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Storytelling has always been part of every culture since the beginning of time and I look forward to exploring the Dreamtime stories in our Australian Aboriginal culture. What a wealth of magic and mystery waiting for me to read about.

Chapter 38 Conclusion which includes one of the most famous lines in literature.

CHAPTER XXXVIII 

Reader, I married him. A quiet wedding we had: he and I, the
parson and clerk, were alone present. When we got back from church,
I went into the kitchen of the manor-house, where Mary was cooking
the dinner and John cleaning the knives, and I said –

‘Mary, I have been married to Mr. Rochester this morning.’  . . .

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Charlotte Bronte died 31 March 1855 (aged 38)
Haworth, West Riding of Yorkshire, England
Notable works: Jane Eyre, Villette.
Spouse Arthur Bell Nicholls (1854–1855; her death)

Have a wonderful week of writing, reading and magic.

Elise

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Frequently Asked Questions

Frequently Asked Questions

How do you get ideas for novels?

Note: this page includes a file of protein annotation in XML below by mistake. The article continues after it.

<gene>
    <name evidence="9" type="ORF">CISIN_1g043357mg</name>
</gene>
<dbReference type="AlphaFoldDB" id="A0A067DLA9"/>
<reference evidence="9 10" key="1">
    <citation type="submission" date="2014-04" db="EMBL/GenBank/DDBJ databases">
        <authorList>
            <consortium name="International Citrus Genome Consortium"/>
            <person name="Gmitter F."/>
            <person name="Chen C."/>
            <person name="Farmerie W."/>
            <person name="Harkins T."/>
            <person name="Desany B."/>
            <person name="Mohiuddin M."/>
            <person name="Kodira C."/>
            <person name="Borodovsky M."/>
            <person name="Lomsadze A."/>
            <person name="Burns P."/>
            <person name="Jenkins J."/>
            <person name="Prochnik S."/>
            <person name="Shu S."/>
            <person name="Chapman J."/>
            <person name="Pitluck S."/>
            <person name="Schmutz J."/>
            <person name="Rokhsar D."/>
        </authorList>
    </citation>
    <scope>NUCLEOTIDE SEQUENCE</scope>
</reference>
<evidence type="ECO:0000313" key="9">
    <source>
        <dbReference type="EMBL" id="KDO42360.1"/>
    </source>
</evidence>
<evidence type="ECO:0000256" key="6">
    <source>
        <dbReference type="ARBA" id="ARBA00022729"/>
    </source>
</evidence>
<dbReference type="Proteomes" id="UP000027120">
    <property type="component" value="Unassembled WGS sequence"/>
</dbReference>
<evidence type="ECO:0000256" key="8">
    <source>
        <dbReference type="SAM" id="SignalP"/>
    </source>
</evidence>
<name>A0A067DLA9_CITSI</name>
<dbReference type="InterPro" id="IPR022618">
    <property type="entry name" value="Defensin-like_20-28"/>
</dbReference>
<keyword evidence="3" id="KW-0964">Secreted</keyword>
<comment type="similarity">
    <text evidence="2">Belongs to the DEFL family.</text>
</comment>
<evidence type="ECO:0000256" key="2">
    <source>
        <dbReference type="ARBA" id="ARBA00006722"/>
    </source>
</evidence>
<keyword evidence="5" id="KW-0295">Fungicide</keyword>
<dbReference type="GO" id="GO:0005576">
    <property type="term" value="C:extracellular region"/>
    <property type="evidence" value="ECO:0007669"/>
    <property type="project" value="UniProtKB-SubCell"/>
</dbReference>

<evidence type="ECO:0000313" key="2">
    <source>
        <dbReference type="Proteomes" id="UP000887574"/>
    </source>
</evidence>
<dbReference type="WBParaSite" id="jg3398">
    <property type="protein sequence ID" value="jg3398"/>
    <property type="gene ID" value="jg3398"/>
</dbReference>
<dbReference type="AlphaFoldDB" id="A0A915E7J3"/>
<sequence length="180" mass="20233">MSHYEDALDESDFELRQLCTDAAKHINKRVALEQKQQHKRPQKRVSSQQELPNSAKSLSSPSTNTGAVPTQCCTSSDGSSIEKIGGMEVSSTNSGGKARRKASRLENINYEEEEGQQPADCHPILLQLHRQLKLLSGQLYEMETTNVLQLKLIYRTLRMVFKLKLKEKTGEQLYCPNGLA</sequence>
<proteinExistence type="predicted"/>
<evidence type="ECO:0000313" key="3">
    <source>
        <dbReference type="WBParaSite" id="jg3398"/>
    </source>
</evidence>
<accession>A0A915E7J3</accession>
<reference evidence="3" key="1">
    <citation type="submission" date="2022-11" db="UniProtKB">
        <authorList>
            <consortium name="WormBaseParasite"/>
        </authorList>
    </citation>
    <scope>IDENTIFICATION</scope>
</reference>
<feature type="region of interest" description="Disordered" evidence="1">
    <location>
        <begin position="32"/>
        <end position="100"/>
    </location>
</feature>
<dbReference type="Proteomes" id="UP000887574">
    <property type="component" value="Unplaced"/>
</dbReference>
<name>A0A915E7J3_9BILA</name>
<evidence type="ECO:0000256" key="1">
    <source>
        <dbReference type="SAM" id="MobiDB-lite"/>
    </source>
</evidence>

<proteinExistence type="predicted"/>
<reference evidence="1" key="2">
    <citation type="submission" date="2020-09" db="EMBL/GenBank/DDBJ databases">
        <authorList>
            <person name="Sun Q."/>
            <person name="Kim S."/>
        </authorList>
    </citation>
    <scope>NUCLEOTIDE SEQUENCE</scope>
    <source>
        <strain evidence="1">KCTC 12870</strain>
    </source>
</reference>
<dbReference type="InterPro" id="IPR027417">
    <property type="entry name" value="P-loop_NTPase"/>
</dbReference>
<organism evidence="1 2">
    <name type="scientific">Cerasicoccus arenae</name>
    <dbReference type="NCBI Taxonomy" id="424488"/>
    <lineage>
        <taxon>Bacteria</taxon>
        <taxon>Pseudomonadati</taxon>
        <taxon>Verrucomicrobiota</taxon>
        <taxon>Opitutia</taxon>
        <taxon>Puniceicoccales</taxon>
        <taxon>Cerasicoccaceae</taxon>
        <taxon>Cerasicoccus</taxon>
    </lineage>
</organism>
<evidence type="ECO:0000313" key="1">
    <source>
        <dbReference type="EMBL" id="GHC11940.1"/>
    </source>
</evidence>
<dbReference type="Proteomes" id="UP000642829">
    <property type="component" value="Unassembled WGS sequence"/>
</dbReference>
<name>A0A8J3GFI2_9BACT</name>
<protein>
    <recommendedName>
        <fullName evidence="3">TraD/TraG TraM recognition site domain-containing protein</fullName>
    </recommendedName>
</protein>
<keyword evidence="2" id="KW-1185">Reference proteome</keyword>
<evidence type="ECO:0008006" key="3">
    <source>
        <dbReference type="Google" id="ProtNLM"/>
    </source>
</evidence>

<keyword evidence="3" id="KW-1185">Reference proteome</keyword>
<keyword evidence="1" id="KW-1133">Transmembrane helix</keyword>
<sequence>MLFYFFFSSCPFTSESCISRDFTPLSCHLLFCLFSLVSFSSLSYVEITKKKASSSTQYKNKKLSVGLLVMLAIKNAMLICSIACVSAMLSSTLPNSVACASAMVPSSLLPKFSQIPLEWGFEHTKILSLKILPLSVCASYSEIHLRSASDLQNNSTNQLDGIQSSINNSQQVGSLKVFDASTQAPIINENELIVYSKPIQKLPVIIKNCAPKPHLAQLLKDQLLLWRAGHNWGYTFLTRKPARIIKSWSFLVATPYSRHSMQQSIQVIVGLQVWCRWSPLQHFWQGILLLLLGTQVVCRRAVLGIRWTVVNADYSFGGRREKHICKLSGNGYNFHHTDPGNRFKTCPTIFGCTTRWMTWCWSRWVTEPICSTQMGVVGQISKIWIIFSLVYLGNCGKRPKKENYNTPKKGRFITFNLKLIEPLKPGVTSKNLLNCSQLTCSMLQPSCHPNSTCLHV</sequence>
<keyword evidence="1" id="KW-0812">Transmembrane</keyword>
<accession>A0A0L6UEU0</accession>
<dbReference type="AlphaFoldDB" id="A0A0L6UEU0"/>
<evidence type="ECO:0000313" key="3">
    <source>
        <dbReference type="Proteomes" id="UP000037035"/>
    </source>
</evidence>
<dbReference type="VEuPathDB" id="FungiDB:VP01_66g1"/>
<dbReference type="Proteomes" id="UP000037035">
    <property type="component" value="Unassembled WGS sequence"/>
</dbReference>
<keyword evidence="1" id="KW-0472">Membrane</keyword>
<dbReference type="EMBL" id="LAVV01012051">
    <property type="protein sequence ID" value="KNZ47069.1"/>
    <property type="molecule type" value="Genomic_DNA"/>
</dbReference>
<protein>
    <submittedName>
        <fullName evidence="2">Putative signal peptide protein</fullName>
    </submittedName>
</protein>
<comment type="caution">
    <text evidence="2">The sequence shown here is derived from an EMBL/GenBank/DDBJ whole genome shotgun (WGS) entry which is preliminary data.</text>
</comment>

This is a copy of the Poe I found in a second hand bookshop. I refer to it in my WIP. The other is a copy of a book with pressed flowers.

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I typically find ideas in different ways: old books I come across, stories from family or friends, places I visit, research I do for stories that lead to other interesting facts I can use in a novel, historical events. The inspiration for my WIP came from a book my daughter found in Elizabeth’s Bookstore in Perth, WA. Someone had pressed flowers between its pages and that led me to create a botanist in my story.

Where do you write?

I write at a desk facing the window. I can happily listen to music while I am writing or have complete silence, it makes no difference to my creativity.

Where do your ideas for characters originate?